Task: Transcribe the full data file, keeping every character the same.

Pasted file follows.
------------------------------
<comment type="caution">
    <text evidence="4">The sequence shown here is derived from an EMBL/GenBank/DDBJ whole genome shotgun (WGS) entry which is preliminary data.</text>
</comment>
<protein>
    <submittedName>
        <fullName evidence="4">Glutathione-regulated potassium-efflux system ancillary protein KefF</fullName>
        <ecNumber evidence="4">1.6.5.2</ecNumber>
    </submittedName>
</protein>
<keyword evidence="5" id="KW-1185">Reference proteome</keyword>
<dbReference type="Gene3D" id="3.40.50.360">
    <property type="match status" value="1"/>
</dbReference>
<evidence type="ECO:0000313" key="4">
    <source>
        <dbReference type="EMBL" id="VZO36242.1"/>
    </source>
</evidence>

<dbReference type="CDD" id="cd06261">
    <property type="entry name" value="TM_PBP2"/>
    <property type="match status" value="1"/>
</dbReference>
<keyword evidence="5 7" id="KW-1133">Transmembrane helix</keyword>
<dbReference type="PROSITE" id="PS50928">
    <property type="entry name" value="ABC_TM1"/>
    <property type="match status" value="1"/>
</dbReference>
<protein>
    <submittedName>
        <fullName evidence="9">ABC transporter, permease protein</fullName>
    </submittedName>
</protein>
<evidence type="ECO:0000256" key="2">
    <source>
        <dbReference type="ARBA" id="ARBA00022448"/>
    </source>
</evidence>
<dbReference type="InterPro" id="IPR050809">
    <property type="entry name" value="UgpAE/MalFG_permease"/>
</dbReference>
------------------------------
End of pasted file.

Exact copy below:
<comment type="caution">
    <text evidence="4">The sequence shown here is derived from an EMBL/GenBank/DDBJ whole genome shotgun (WGS) entry which is preliminary data.</text>
</comment>
<protein>
    <submittedName>
        <fullName evidence="4">Glutathione-regulated potassium-efflux system ancillary protein KefF</fullName>
        <ecNumber evidence="4">1.6.5.2</ecNumber>
    </submittedName>
</protein>
<keyword evidence="5" id="KW-1185">Reference proteome</keyword>
<dbReference type="Gene3D" id="3.40.50.360">
    <property type="match status" value="1"/>
</dbReference>
<evidence type="ECO:0000313" key="4">
    <source>
        <dbReference type="EMBL" id="VZO36242.1"/>
    </source>
</evidence>

<dbReference type="CDD" id="cd06261">
    <property type="entry name" value="TM_PBP2"/>
    <property type="match status" value="1"/>
</dbReference>
<keyword evidence="5 7" id="KW-1133">Transmembrane helix</keyword>
<dbReference type="PROSITE" id="PS50928">
    <property type="entry name" value="ABC_TM1"/>
    <property type="match status" value="1"/>
</dbReference>
<protein>
    <submittedName>
        <fullName evidence="9">ABC transporter, permease protein</fullName>
    </submittedName>
</protein>
<evidence type="ECO:0000256" key="2">
    <source>
        <dbReference type="ARBA" id="ARBA00022448"/>
    </source>
</evidence>
<dbReference type="InterPro" id="IPR050809">
    <property type="entry name" value="UgpAE/MalFG_permease"/>
</dbReference>